It did a poor job.

I was near the center of the group as we journeyed up the stairs. I still recall how calculated and forced every step seemed to grow as we started up the fourth flight of stairs. The air seemed to hang thick here, as if our trespassing were self-evident as we went. The president unlocked the door with a spare key he had made, quiet at first, before screeching to a stop as he entered. A final warning to go unheeded.
The space inside was low, perhaps five and a half feet, forcing me to stoop my head as I followed the more adventurous of our group. The floor beneath us was little more than a series of dry wood planks laid across the rafters. Sturdy, yet with every footfall I felt the wooden 'floor' shift beneath my weight. Ahead of me I could see the girl I was with, being dragged ahead by her boyfriend. She whispered she didn't want to go on. He hissed back he wasn't a coward. Near the front, the president was holding his phone up, for what little light it provided, asking if there were any spirits there which wished to make themselves known to us. Beneath us I heard a low rumble. Perhaps the building's boiler coming to life.

I glanced back for comfort, at a window leading out to the world outside. By the illumination cast by the moon, I could see the gnarled branches of a tree outside, silent and still in the calm night. I turned back ahead, peering into the shadows ahead. It was dark up here, yet the lack of light seemed little barrier to seeing what was ahead. At the end of the long attic space stood an old wall, a hole large enough to clamber through in the center, as if someone had taken a hammer to the wall in the distant past. The hole was dark. It was not simply cast in shadows, the hole itself seemed pitch black, with even the light of my friends' phone failing to penetrate the blackness. I felt a shudder force its way up my spine.

This was where it lived.

The president leaned forward, fitting half his body into the space. One of the others told him he shouldn't do that. As he turned his head back, a low roar seemed to burst from the hole. My friend jolted back as though something had lunged at him from the darkness. The roar continued, transforming from mere sound into a force all its own. It was akin to wind without motion, an energy invisible yet of clear intentions. It did not want us there.

We turned and ran as though fleeing the gates of Hell themselves, the once still and suffocating air now filled with the sound of stampeding feet and shouts to 'gogogo'. The girl from before stumbled, nearly causing the rest behind us to fall over her. I turned, pulling her up as I gazed back towards the attic. It is hard to say what I saw, though I know my eyes saw only the empty air. But somehow, I knew it was malevolent and chasing us.

I pulled her up and pulled her back into the group.

We rounded the corner onto the 3rd floor hallway. I was fifth in the group, with our fearless leader heading the charge to safety. I pulled the girl into the hallway, before standing at the door, waving everyone through. I did not consider that I would be last at this point. All I could think was making sure everyone got out alright. The last of the group rounded the corner. I turned, letting the door go as I bolted after the last three girls. The door swung gently in place. Then, it lashed open as though slammed by a great invisible hand, the sound reverberating throughout the entire building. We turned and stared as the door wildly careened where it stood.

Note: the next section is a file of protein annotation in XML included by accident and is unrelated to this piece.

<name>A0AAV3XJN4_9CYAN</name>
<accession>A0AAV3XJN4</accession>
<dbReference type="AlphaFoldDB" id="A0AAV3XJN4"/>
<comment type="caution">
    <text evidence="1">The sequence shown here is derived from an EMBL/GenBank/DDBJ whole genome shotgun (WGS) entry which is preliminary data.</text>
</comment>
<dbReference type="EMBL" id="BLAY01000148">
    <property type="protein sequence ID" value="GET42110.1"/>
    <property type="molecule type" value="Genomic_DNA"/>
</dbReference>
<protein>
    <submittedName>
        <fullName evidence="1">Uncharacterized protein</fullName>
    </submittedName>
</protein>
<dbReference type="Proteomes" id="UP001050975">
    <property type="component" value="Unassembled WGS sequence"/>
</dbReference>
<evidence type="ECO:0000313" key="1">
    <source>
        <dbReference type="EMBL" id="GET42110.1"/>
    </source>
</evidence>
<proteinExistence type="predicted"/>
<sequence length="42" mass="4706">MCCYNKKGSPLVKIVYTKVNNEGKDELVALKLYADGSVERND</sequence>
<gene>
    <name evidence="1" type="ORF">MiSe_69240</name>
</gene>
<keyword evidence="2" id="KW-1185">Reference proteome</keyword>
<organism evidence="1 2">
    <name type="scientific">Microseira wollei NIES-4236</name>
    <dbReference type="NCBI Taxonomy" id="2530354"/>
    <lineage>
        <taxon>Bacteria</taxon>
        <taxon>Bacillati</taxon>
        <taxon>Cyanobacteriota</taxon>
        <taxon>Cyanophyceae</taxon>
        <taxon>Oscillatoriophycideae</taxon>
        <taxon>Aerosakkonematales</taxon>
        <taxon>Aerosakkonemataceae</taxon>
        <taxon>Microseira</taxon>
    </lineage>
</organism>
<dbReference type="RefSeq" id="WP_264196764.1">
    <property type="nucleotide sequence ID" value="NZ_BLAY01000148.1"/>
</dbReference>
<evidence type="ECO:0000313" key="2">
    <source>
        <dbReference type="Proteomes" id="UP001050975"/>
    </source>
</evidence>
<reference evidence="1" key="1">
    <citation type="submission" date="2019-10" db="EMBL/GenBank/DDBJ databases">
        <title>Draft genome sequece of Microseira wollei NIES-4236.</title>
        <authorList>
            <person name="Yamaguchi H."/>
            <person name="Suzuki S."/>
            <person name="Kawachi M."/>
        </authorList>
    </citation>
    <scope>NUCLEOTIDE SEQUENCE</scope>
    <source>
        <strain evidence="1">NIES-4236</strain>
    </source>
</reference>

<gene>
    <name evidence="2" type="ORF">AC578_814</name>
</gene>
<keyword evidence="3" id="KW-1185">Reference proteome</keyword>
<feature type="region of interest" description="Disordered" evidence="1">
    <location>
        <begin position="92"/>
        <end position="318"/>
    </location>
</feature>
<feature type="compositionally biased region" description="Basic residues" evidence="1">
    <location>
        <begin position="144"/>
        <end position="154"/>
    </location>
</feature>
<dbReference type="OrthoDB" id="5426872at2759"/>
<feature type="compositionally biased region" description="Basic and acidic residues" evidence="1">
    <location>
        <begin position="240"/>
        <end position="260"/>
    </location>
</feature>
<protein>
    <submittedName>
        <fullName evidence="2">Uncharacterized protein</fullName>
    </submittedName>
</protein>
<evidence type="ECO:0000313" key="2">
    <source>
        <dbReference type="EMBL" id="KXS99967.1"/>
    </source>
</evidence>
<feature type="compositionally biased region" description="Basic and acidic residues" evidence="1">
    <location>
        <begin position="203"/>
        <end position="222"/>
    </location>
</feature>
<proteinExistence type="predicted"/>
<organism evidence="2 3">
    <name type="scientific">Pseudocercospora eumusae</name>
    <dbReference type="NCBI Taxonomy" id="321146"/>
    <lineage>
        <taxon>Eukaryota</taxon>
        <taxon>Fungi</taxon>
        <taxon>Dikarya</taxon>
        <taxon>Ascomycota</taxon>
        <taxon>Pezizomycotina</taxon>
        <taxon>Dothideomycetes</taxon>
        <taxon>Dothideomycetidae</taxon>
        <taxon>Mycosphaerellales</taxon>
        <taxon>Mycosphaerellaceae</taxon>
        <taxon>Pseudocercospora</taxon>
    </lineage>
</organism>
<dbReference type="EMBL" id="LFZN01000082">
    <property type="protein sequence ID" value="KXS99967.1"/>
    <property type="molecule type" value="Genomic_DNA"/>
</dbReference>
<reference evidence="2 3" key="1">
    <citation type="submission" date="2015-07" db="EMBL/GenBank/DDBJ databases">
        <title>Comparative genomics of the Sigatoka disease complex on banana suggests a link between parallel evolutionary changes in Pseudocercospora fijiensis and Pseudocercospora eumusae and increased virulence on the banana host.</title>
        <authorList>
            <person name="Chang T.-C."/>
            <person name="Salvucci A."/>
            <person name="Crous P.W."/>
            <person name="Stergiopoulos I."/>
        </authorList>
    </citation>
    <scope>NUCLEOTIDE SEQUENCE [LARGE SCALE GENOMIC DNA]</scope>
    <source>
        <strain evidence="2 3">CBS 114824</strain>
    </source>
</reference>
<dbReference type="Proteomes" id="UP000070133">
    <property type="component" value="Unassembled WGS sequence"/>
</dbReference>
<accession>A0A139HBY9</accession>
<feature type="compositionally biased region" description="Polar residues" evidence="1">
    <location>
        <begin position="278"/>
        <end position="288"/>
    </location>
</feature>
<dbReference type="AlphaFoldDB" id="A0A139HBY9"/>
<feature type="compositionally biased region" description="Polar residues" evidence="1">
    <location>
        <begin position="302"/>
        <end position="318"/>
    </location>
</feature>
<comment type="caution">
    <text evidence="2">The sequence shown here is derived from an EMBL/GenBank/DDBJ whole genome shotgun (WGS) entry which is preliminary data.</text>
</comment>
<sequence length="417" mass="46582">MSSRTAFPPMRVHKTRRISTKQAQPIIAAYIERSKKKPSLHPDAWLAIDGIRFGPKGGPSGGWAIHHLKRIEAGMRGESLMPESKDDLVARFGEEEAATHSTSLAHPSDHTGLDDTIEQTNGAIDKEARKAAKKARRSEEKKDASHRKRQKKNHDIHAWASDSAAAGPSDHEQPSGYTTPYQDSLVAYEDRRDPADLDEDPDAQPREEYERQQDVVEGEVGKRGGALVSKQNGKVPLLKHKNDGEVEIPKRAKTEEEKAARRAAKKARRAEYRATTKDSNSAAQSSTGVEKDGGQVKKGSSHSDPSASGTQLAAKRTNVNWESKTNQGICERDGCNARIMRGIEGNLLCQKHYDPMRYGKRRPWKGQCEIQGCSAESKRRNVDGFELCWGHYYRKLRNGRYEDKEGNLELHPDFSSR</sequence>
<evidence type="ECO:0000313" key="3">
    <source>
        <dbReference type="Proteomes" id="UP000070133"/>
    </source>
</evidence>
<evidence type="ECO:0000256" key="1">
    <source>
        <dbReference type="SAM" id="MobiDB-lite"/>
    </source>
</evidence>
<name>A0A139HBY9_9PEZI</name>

And like that, it was over.

Though we gathered at the lounge on the other end of the hall to work out what exactly just happened, our close encounter seemed to have spooked the group. Suddenly the campus's spirits seemed much less appealing. On our way to rejoin the secretary outside, half the group wandered off, making excuses to go back to their warm beds. The ghost tour continued, though with one minor exception, we only stood outside the other three buildings along the way. I continued with the group as it dwindled away, though the encounter left a deep impression on me. I'd continue studying theatre up to my last semester, but I would always avoid the upper floors unless I was there with others. During my senior year, a broken heart and an extra large bottle of whiskey nearly put me in the hospital. It was only through my friend the president's friendship and care that I only woke with the worst hangover of my life. When I entered the theatre building the next morning, I could smell whiskey on the bottom floor, and the scent only grew stronger as I climbed the stairs.

I avoided the building altogether after that.
Last edited by Madrigal on Mon Oct 26, 2015 11:51 pm, edited 2 times in total.

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Re: [Halloween] Ghost Stories

Post by TheWrongGuy » Mon Oct 19, 2015 10:41 am

I suppose I haven't told you much about myself? I live in a rural area of Kentucky. Many people here are poor, in education, in morals and in monies. I was raised by my father and mother who were both Respiratory Therapists. It's a humble occupation, but they were fantastic people who raised me very well. I lived in Slaughters, KY. Yeah, I know, you think I made that up for this story, but anyone can write a horror story if they have a vocabulary. But I have a rare opportunity to tell a true story in this genre... I can't tell you why I've chosen to even tell you this. I don't share personal details often, even my avatar is a mask. But all this happened and Slaughters is really where I am from. I remember back when it was filled with old barns and an abandoned jail and train station, left desolate by the advent of the local highways and state penitentiary. The barns were burned, one-by-one. They were burned one-a-year by god-only-knows. Every year on Halloween some local punks who had probably watched "The Crow" decided they would torch them. There used to be a quonset(bought by a local via Army Surplus), where I'm told, in the fifties used to be a skating rink with a dairy bar. Now, that building is just a rusted old relic stuffed with farm equipment and etc...